By Tom Quiner
This is part two of a discussion of Barack Obama’s trustworthiness compared to Newt Gingrich’s.
To my many liberal friends reading this, I’d like to explain my rationale for writing this post. As you know, I am a fan of Newt Gingrich. I think he would make a great president, and I plan to caucus for him on January 3rd.
I know you gently demur.
Newt Gingrich has been hammered in the press by liberals and conservatives alike this past month for his “baggage.” Fair enough. Goes with the territory when you run for president. But when one of my liberal friends said he couldn’t trust Newt Gingrich because he had been twice-divorced, I was prompted to post a blog earlier this week: “Do you really trust President Obama more than Newt Gingrich?”
I methodically revealed one broken promise after another from Mr. Obama. Unfortunately, that post was far from exhaustive. Since Mr. Obama did not receive the same scrutiny in the press as a Newt Gingrich or a Mitt Romney, I am compelled to build on the president’s lack of integrity on a number of additional issues.
One of candidate Obama’s broken promises was his adamant support of public financing of presidential campaigns:
“I have been a long-time advocate for public financing of campaigns combined with free television and radio time as a way to reduce the influence of moneyed special interests. I introduced public financing legislation in the Illinois State Senate, and am the only 2008 candidate to have sponsored Senator Russ Feingold’s (D- WI) bill to reform the presidential public financing system. In February 2007, I proposed a novel way to preserve the strength of the public financing system in the 2008 election. My plan requires both major party candidates to agree on a fundraising truce, return excess money from donors, and stay within the public financing system for the general election. My proposal followed announcements by some presidential candidates that they would forgo public financing so they could raise unlimited funds in the general election. The Federal Election Commission ruled the proposal legal, and Senator John McCain (r- AZ) has already pledged to accept this fundraising pledge. If I am the Democratic nominee, I will aggressively pursue an agreement with the Republican nominee to preserve a publicly financed general election.”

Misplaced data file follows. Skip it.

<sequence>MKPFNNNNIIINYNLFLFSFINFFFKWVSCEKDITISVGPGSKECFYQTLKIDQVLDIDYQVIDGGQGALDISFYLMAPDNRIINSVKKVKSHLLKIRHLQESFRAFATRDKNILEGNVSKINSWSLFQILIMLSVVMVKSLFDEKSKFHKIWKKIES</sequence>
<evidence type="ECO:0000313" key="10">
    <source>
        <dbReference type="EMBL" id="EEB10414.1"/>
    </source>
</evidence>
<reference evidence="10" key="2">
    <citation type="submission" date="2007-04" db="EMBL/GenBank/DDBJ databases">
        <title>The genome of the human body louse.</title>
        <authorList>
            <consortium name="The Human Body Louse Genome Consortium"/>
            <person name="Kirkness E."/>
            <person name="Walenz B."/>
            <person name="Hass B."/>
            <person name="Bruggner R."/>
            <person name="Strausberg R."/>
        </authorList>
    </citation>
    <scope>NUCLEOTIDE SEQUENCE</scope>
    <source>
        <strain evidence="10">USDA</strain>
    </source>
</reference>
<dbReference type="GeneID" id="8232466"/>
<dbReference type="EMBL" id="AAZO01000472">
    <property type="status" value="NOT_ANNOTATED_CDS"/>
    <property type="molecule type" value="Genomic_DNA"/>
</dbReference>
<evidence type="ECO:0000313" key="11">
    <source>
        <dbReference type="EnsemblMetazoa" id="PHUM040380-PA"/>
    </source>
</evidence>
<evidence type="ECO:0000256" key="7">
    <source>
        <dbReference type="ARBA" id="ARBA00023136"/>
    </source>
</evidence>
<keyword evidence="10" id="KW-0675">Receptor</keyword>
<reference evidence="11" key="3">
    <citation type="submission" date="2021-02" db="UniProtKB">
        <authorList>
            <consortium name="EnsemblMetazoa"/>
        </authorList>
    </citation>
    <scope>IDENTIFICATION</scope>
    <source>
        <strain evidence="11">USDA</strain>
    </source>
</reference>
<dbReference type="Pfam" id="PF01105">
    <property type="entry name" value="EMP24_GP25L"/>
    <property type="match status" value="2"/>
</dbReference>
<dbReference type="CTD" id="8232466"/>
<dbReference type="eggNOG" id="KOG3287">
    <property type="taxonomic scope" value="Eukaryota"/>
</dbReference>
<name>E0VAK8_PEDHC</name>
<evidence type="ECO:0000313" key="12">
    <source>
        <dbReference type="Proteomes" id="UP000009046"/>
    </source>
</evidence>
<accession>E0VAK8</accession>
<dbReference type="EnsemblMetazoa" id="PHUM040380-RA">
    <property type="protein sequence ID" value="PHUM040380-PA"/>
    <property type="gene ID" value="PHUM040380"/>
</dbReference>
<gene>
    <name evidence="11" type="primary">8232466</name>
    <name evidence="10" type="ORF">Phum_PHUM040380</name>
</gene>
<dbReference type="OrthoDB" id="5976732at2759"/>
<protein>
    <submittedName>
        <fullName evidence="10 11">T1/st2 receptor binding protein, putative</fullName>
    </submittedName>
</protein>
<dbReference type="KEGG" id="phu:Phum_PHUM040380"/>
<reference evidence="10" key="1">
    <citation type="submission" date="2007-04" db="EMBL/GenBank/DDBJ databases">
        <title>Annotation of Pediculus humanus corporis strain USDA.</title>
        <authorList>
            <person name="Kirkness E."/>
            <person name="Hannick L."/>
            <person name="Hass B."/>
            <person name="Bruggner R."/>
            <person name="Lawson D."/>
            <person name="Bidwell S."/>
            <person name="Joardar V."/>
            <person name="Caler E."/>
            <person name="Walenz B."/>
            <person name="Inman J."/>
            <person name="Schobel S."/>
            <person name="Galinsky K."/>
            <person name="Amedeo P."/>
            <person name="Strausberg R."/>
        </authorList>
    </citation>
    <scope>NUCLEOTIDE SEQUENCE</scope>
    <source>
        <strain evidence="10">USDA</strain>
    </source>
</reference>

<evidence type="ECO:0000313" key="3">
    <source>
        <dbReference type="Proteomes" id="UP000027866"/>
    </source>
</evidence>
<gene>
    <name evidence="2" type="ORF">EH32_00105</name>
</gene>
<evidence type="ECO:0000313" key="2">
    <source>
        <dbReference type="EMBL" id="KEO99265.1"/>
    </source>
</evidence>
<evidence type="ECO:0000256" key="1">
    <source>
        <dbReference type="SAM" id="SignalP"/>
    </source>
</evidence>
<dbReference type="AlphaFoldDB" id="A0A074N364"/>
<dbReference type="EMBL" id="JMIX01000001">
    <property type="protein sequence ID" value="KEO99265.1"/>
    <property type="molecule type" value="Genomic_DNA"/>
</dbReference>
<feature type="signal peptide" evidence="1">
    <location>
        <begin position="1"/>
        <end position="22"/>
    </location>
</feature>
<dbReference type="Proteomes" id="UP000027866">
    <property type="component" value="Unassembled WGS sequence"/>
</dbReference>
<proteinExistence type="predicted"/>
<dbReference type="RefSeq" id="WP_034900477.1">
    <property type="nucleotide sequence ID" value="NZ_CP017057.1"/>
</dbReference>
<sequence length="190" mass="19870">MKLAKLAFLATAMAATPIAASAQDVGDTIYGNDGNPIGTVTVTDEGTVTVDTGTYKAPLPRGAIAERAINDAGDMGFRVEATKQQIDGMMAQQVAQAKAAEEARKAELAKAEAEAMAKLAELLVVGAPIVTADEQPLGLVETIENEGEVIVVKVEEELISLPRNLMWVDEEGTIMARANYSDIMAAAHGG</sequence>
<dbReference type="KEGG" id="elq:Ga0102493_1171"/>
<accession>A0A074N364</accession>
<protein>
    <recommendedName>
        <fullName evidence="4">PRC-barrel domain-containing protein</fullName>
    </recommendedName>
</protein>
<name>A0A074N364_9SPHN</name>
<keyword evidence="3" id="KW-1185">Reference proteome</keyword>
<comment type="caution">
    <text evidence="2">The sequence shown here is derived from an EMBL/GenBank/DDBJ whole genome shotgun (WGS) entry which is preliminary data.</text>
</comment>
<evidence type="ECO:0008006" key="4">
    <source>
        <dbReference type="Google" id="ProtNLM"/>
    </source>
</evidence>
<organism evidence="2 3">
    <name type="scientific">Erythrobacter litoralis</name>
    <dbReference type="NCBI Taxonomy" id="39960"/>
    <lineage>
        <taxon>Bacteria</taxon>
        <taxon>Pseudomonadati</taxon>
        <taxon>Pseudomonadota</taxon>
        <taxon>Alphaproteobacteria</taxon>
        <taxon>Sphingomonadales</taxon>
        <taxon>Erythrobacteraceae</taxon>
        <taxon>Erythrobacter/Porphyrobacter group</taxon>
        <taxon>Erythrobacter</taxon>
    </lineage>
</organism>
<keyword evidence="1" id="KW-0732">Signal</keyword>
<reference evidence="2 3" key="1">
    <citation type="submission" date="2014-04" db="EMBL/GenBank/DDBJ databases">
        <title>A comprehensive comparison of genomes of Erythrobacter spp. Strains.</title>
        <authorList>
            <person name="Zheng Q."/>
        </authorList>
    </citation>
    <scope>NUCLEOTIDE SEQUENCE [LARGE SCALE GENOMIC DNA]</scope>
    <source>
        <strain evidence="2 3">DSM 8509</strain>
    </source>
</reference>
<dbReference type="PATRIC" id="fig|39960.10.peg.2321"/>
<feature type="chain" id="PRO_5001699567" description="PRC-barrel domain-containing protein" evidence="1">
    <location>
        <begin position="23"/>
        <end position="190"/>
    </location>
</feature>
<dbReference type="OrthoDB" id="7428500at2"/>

When it came time to honor this campaign promise, Mr. Obama reneged, even as the McCain campaign honored their commitment to stick with public financing. The McCain campaign also denied that the Obama camp tried to discuss or even negotiate on this issue.
This is but one of countless pledges on which he brazenly reneged, and as always, with little outrage from the Mainstream Media.
Once president, Americans became alarmed at the shocking expansion of government spending and national debt implemented by the president and his party. President Obama spoke soothingly of his budget …
“What my budget does is…that by the middle of this decade our annual spending will match our annual revenues. We will not be adding more to the national debt.”
And yet, despite Mr. Obama’s point-blank denial that his budget was adding to the national debt, the budget released by the White House totally contradicted him with these projected deficits over the next decade:
- 2010: $1.293 trillion
- 2011: $1.645 trillion
- 2012: $1.101 trillion
- 2013: $768 billion
- 2014: $645 billion
- 2015: $607 billion
- 2016: $649 billion
- 2017: $627 billion
- 2018: $619 billion
- 2019: $681 billion
- 2020: $735 billion
When we look at the nation’s accumulated debt burden on Mr. Obama’s watch, the shocking numbers explain why the Tea Party was born:
- 2010: $9.019 trillion
- 2011: $10.856 trillion
- 2012: $11.881 trillion
- 2013: $12.784 trillion
- 2014: $13.562 trillion
- 2015: $14.301 trillion
- 2016: $15.064 trillion
- 2017: $15.795 trillion
- 2018: $16.513 trillion
- 2019: $17.284 trillion
- 2020: $18.103 trillion
To recap this and my previous post, Barack Obama promised to:
1. Provide healthcare for all. He didn’t. 22 million will remain uninsured under his watch.
2. Close Guantanamo. He didn’t. It’s still open. He stuck with the Bush approach.
3. End military tribunals. He didn’t. He stuck with the Bush approach.
4. Revise the Patriot Act. He didn’t. He stuck with the Bush approach.
5. End the Bush-era tax cuts for “the rich.” He didn’t. He stuck with the Bush approach.
6. Never sign a new piece of legislation, known as his “sunlight before signing” vow, until 5 days had passed. He’s broken this promise repeatedly, especially on mammoth pieces of legislation like Obamacare that required lots of sunlight time to be properly scrutinized.
7. Eliminate capital gains taxes for small businesses. He didn’t.
8. Never hire lobbyists in his administration. He broke the vow and hired lobbyists.
9. To stick with public campaign funding for his presidential bid in 2008. He didn’t honor his pledge. But John McCain did.
10. Not add to the national debt. He has, with a mind-boggling expansion of federal spending.
In fairness, not all campaign promises can be kept. Intentions are good, but politics get in the way. But most of the promises on which he reneged above were Mr. Obama’s choice.
It is these brazen betrayals that breed such cynicism amongst voters.
In light of Mr. Obama’s choice to consistently dishonor the moral underpinnings of his campaign, I respectfully suggest that Mr. Gingrich’s two divorces should be a minor consideration to independent voters.